There was a brief period in my misspent youth when
I honestly thought that the path to fame, fortune, and a life well lived was to be found on the rodeo circuit. It quickly became apparent that it WAS a good life, especially if you didn’t plan on living long. More often than not, especially when trying to balance the need to meet a deadline and the need to keep beans on the table and gas in the tank, I reflect on those wild and woolly times as there are some very distinct similarities between the life of the bronc rider and the writer. Continue reading “The Eight Second Ride”
My world is never boring, is seldom predictable even though I
carefully schedule each week, is always full of surprises and interesting people, and is almost always an endless opportunity for some type of adventure. In the last 72 hours, I wrote about a few brutal murders with a Route 66 connection (including a celebrity found nude in a Texas motel room in 1949) for the new book, made a presentation before a capacity crowd that ended with anemic book sales as well as extensive press coverage and favorable reviews, had a wonderful dinner with a very interesting couple, attended a couple of productive meetings and related conference calls, and launched the promotion for a special Promote Kingman historic district walking tour scheduled for March 10. In my spare time I initiated study on the creation of SRT files for the addition of captions to videos, picked up my German lessons (34% proficiency?), finalized arrangements for the next two Friday morning Facebook live programs, and wrote exclusive content posts for our Patreon site, the crowdfunding platform that is a key component in keeping Jim Hinckley’s America going an growing. The rest of the week looks like it will be just as interesting, just as diverse, and just as busy even though I feel a cold coming on. Continue reading “Welcome to Jim’s World”
It is a rather ambitious plan, or a crazy plan depending on who
you talk with – 21-days, 21 Facebook live programs, a Route 66 adventure from end to end. From their inception the Friday morning programs have served as a venue to showcase authors, artists, small business owners, and community leaders. This fall, if all goes as planned, we will take the show on the road, and introduce Route 66 enthusiasts to the people that add the magic to a grand adventure on the most famous highway in America.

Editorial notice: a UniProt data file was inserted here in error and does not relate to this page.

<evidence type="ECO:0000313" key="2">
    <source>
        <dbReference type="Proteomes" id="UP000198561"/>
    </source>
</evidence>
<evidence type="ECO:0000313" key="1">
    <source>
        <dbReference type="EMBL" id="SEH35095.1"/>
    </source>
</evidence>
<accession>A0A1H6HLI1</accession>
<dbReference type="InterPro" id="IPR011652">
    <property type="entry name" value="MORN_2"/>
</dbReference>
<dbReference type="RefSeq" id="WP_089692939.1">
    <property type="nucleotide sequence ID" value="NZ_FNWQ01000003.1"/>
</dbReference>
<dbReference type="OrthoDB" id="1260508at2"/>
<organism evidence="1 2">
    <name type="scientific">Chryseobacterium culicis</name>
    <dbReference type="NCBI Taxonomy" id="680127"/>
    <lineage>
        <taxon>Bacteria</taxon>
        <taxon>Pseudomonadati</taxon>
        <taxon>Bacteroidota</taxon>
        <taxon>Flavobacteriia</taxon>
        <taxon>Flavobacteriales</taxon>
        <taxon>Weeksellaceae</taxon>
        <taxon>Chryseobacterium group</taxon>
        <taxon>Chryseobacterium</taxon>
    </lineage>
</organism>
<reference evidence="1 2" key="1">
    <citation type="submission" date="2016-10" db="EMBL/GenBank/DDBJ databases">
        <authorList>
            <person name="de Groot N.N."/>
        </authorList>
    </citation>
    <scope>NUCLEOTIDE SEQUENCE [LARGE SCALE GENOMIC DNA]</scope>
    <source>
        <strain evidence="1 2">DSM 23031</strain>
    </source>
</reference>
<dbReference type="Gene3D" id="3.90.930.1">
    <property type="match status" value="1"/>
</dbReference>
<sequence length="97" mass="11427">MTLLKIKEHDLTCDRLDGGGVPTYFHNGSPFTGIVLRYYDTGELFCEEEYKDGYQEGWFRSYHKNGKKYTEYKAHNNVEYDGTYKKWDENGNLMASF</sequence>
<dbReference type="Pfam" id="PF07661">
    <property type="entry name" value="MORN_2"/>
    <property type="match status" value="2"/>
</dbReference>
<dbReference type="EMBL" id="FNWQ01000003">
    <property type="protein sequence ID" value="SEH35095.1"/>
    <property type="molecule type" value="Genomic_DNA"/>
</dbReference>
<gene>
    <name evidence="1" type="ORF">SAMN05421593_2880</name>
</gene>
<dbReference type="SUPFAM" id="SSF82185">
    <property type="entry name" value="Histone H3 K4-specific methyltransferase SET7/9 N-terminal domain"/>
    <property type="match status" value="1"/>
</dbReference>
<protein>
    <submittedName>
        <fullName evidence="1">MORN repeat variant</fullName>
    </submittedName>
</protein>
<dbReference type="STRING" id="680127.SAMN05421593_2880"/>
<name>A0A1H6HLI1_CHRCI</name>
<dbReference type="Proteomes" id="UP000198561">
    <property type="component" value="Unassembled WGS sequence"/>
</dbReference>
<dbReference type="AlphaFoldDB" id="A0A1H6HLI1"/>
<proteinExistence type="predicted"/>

Experiments are underway to ensure that our “Mayberry television” programs are as professional as possible. This past Friday we provided viewers with a virtual tour of the Mohave Museum of History & Arts in Kingman, Arizona. This was our second program from the museum but our first with a guide. We will return in a few weeks to finish our tour. What do you think? Continue reading “Museum Tours, Fund Raising, Road Trips & A Bit Of Mayhem”
It was never my intent to live a life linked to Route 66. Still, as I
look back over the years there is one common thread that ties it all together – Route 66. I have told the tale often, most recently for the new magazine Route, but that road has been has been a major part of my life since 1959. Now, looking toward the foreseeable future, it looks like that storied old highway will be taking us into the final chapter, and some of the most amazing adventures to date.
Currently it is a book for Rio Nuevo Publishing that is consuming an inordinate amount of my time. For those with morbid curiosity or a fascination with the dark side of Route 66, this will be a very popular book. When the project commenced, I had few illusions about what would be found with research. Route 66 was an artery of commerce licit and illicit, and the towns along the highway were filled with people – hard working people, criminals and thieves, psychos and gangsters, people filled with prejudice and virtue. Still some of the discoveries have been, at the very least, a bit disturbing. Continue reading “Excuse Me, Do You Speak Czech, or Texan, or Australian?”
Less than ten years from now Route 66, the Main Street of
America will turn 100 years of age. Arguably the old road, a highway that officially no longer exists, is more popular than at any time in its history and as a result, there is ample evidence that the iconic highway is experiencing a renaissance of sorts. Still, Route 66, surprisingly, as a living time capsule faces an uncertain future.
The White Rock Court in Kingman is counted among the rarest of historic buildings with a direct Route 66 connection.If a list were to be composed of endangered relics, the bridges that are crucial to maintaining the historic integrity and context of the Route 66 experience are near the top of the list. Another leading contender are the motels with an emphasis on the auto court. Almost as rare as leprechauns riding unicorns are the motels, auto courts, and properties that were featured in editions of the Negro Motorist Green Book. Continue reading “Revive, Resuscitate, Revitalize, Restore & Renew Route 66”